Once her lease in Los Angeles ended, Sunny moved to Nashville, where she was born and where she lived until she was twelve years old. Among the items she packed were demos for several new songs of heartache and hard-won hope. “I think the album is split between being a breakup album and being somehow uplifting.” She booked sessions at the Bomb Shelter to work with producer Andrija Tokic (Hurray for the Riff Raff, Alabama Shakes, the Deslondes). “I already liked a lot of the records that Andrija had made. As far as new stuff goes, a lot of my favorite albums were produced by him, so I thought we’d be a good match.”

Working with a small backing band, they captured a raw energy in these songs, although one instrument gradually dominated the music as they proceeded: her own voice and the voices of others trying to stay between good and bad. Most of these songs are call-and-responses with a small choir that includes Allison Russell, Jim James, Dave Rawlings, and Chris Pierce (her partner in the duo War & Pierce). Acting as the angels and devils on her shoulders, they alternately challenge her self-accusations or sympathize with her worries. “There’s so much singing on here. I didn’t plan for that, but I really like it. That’s why I thought it would be cool to call the album Anarchist Gospel, because of the choirs on these songs.”
Music assuaged her heartache and confusion, even the songs she didn’t write. Despite its title, her reimagining of Dionne Farris’s “Hopeless” is perhaps the album’s most hopeful moment: “I cried just a little too long,” she sings. “Now it’s time for me to move on.” On the sadder end of the spectrum is her cover of Ween’s “Baby Bitch”; showcasing her sly sense of humor, it’s a playfully melancholy kiss-off that features a choir of kids singing along as she tells an ex, “I’m better now, please fuck off.” It’s funny, but uneasily so: a joke that reveals something bleaker. “It’s such a great breakup song! You’re out there somewhere and run into your ex with their new partner. But you know who they really are. You know they’re being a bitch. There aren’t many songs that get to that kind of experience without turning it into a joke.”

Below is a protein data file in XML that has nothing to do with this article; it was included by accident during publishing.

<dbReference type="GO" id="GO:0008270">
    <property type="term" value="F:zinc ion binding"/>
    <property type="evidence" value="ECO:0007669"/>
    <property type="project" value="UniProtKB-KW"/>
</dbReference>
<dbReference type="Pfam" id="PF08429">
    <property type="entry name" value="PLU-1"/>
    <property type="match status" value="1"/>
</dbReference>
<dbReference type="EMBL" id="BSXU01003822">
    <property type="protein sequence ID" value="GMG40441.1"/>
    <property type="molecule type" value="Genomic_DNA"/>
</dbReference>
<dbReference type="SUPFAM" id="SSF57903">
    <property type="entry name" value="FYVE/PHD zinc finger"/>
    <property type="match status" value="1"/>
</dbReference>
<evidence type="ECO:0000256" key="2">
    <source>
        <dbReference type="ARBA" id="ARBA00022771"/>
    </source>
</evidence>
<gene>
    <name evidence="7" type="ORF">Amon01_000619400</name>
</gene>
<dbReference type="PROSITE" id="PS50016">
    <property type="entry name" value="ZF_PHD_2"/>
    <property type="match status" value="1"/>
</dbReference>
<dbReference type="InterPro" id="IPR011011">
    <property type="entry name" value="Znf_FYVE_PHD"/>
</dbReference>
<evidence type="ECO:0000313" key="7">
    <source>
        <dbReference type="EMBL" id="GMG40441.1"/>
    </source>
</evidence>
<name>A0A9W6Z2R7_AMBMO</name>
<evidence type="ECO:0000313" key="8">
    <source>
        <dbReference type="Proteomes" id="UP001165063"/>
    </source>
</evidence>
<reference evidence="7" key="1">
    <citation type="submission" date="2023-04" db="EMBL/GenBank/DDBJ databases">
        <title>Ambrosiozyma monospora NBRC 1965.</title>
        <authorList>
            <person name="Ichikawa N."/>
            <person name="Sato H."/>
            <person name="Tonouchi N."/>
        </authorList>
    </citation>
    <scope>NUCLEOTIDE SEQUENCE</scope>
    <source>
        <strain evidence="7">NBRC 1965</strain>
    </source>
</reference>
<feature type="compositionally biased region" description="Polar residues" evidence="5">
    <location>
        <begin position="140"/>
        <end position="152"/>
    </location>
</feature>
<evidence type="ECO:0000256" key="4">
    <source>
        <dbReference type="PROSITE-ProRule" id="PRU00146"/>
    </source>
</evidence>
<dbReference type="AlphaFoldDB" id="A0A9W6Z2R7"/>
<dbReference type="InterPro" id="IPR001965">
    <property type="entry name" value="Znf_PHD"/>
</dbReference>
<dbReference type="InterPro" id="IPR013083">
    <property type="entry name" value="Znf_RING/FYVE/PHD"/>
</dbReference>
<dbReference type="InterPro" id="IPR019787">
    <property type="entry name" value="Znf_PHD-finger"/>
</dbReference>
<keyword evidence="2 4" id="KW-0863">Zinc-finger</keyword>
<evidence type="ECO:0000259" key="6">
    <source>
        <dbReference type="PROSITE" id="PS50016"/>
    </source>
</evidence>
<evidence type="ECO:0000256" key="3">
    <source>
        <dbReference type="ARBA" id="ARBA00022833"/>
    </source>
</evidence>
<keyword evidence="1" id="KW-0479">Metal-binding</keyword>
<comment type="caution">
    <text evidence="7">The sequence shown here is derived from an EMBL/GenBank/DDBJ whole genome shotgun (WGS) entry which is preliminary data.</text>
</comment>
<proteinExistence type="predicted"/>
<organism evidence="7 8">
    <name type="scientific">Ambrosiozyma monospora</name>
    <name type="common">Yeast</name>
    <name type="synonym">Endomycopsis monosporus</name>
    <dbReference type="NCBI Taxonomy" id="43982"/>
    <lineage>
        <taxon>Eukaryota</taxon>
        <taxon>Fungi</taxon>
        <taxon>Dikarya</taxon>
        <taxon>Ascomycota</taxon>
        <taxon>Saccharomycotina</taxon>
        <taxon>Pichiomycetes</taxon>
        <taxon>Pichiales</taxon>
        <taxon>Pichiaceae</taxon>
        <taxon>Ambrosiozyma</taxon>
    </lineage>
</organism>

As the sessions wound down and the mixing process started, Sunny got the worst news imaginable. “My brother called me and told me I should come to Chattanooga. My dad was in the hospital, and he wasn’t going to make it. I called Andrija and told him I had to cancel the session and catch a Greyhound. Instead, he insisted on giving me a ride. He drove me down to see my dad. I barely knew this guy, and he was doing this incredible thing for me. I don’t know too many other producers who could navigate that kind of situation.” That simple act of kindness helped her endure that astounding loss, even as the grieving process threw these songs into even sharper relief.

Because it promises not healing but resilience and perseverance, because it doesn’t take shit for granted, Anarchist Gospel holds up under such intense emotional pressure, acknowledging the pain of living while searching for something that lies just beyond ourselves, some sense of balance between the bad and the good. “This album represents such a crazy period in my life, between the breakup and the move to Nashville and my dad dying. But now I feel like the worst parts are over. What I learned, I think, is that the best thing to do is just to feel everything and deal with it. Just feel everything.”

Paul Cerar w/ Big Hank, Artificial Dopamine and LOUM

8 pm doors // 8:30 pm music
21+ // $10

Paul Cerar: Minneapolis bedroom punk
Big Hank: Esteemed punk rock party starters
Artificial Dopamine: Eclectic rock n rollers
LOUM: Fargo dark-wave/post-punk

Chastity + Botfly w/ Disappear Forever and Hanging Wound

Chastity: chastitysongs.com
Botfly: botfly.bandcamp.com
Disappear Forever: disappearforever.bandcamp.com
Hanging Wound: instagram.com/hanging_wound
Doors 7 pm // Music 7:30 pm
$12 advance // $15 DOS
The Aquarium, 226 Broadway, Fargo